Until such a time that all people living in developing countries have access to quality education, full employment, clean water and sanitation, adequate housing – the basic means for one to better one’s life, we are going to keep hearing the call for individuals and organisations to open their wallets and provide help through any means possible.
In this raging aid debate let us not throw out the baby with the bathwater. Yes, there is good aid and there is bad aid. Instead of turning our heads away from the neediest in our societies, we need to be smart. Research the organisations to which you are sending your money. How is the money spent? What percentage goes to their overhead versus what is actually spent on the people that need it? And when you look at the projects they are funding, are they sustainable or are they just a flash in the pan? When the aid workers have left will buildings and equipment remain unused because no one bothered to train the local population on how to use them appropriately?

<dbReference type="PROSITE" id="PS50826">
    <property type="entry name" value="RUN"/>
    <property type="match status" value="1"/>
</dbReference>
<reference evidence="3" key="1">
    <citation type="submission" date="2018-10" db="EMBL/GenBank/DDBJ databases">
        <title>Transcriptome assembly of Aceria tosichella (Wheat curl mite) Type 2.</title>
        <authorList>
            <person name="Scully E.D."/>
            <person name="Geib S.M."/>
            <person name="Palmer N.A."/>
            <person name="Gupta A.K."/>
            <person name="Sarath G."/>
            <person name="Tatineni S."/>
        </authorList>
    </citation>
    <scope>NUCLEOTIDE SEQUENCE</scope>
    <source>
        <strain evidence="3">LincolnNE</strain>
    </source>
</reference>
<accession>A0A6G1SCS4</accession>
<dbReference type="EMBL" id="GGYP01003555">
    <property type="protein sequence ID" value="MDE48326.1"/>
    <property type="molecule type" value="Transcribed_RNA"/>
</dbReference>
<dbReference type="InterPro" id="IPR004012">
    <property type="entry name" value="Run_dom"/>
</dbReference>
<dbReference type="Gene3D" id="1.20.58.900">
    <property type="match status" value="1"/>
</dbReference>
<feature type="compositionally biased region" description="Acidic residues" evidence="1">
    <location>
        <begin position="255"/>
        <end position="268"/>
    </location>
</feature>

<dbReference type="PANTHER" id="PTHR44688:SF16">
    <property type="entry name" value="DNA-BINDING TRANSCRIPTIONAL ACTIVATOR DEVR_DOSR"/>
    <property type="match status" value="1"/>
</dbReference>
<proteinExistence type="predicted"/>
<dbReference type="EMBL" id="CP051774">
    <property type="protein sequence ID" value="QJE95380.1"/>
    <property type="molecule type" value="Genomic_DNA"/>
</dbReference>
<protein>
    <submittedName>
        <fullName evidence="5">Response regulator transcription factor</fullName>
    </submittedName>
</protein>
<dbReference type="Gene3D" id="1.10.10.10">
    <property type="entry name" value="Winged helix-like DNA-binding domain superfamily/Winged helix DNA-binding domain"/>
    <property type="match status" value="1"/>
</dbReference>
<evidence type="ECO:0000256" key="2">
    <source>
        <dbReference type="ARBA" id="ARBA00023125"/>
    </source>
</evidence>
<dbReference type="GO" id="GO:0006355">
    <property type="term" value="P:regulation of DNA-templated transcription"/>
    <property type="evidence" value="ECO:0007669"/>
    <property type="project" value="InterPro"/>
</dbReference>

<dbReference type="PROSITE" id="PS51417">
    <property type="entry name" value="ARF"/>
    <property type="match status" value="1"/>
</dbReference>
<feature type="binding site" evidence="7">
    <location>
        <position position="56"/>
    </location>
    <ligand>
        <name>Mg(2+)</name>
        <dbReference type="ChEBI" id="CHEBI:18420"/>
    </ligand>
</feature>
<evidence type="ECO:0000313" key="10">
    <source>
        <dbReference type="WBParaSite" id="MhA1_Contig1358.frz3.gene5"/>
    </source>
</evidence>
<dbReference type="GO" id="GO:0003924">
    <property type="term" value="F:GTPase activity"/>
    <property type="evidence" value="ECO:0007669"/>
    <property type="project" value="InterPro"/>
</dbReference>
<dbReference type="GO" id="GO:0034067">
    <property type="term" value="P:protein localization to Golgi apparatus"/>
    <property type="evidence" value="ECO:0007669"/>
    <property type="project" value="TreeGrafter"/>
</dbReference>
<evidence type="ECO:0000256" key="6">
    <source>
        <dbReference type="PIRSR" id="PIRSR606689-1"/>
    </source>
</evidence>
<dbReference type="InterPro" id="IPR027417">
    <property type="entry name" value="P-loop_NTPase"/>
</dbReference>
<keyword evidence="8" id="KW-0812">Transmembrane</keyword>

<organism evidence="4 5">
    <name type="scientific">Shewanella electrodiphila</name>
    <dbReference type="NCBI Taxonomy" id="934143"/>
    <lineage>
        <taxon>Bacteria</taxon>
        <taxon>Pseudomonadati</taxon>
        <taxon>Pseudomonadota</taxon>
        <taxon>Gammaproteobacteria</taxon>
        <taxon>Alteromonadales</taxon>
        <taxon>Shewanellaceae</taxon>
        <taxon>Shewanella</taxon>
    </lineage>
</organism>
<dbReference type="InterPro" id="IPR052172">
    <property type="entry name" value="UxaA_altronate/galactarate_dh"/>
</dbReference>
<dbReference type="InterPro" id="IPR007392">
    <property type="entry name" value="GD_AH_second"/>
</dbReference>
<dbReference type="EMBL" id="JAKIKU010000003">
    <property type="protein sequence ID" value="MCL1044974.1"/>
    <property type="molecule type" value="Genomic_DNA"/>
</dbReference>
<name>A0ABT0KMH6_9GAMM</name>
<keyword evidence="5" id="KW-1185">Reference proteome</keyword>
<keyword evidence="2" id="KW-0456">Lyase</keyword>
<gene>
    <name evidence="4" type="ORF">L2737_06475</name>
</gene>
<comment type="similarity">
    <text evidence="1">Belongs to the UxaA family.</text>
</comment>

Another part this to consider, is this – what is the local/regional/central government doing to address the problem we are seeking to solve? Are they actively engaged and are we disincentivising them when we step in with our good intentions? This one is a little more complicated but worth looking into nonetheless.
In a nutshell we should be looking at endeavours that give people a boost up the ladder to success in their lives. Just a few things to think about before jumping on the "let them pull themselves up by their bootstraps" wagon, not everyone has the boots to begin with.